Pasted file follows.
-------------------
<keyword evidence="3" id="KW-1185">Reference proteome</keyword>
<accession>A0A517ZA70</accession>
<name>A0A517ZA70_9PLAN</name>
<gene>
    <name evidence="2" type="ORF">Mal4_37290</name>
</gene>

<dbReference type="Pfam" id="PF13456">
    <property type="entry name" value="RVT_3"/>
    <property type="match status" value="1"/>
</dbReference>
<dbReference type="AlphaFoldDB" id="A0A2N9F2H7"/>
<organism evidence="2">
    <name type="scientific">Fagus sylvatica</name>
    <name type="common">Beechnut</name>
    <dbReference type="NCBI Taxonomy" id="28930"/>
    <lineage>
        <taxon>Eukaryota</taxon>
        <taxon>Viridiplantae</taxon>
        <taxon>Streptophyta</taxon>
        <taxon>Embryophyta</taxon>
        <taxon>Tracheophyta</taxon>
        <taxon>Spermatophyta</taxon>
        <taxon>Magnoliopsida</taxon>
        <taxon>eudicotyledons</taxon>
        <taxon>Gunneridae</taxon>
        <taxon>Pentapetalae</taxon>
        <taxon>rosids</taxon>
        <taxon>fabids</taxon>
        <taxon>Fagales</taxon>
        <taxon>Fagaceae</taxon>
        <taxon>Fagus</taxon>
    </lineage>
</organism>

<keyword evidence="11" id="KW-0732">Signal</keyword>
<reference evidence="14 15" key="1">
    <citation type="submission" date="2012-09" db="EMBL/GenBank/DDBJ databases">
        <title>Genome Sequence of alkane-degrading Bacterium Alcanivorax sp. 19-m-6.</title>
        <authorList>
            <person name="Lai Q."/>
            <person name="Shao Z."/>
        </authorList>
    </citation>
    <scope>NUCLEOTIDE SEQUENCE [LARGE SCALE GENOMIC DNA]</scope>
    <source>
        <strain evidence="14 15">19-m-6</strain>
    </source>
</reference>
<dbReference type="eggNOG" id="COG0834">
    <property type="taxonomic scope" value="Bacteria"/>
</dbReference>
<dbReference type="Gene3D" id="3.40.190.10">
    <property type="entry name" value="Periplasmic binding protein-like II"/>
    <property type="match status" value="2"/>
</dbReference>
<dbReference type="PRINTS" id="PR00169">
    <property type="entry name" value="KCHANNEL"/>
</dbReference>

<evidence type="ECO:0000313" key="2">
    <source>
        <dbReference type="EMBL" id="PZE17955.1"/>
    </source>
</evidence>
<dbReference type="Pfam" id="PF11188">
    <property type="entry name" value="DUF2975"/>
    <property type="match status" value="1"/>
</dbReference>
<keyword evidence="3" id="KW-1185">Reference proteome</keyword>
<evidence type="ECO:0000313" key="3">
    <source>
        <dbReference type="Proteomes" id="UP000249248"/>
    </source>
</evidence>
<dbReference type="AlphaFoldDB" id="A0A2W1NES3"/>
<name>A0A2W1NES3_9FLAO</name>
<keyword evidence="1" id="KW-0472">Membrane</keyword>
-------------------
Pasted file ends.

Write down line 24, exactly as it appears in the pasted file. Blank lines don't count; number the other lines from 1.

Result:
        <taxon>eudicotyledons</taxon>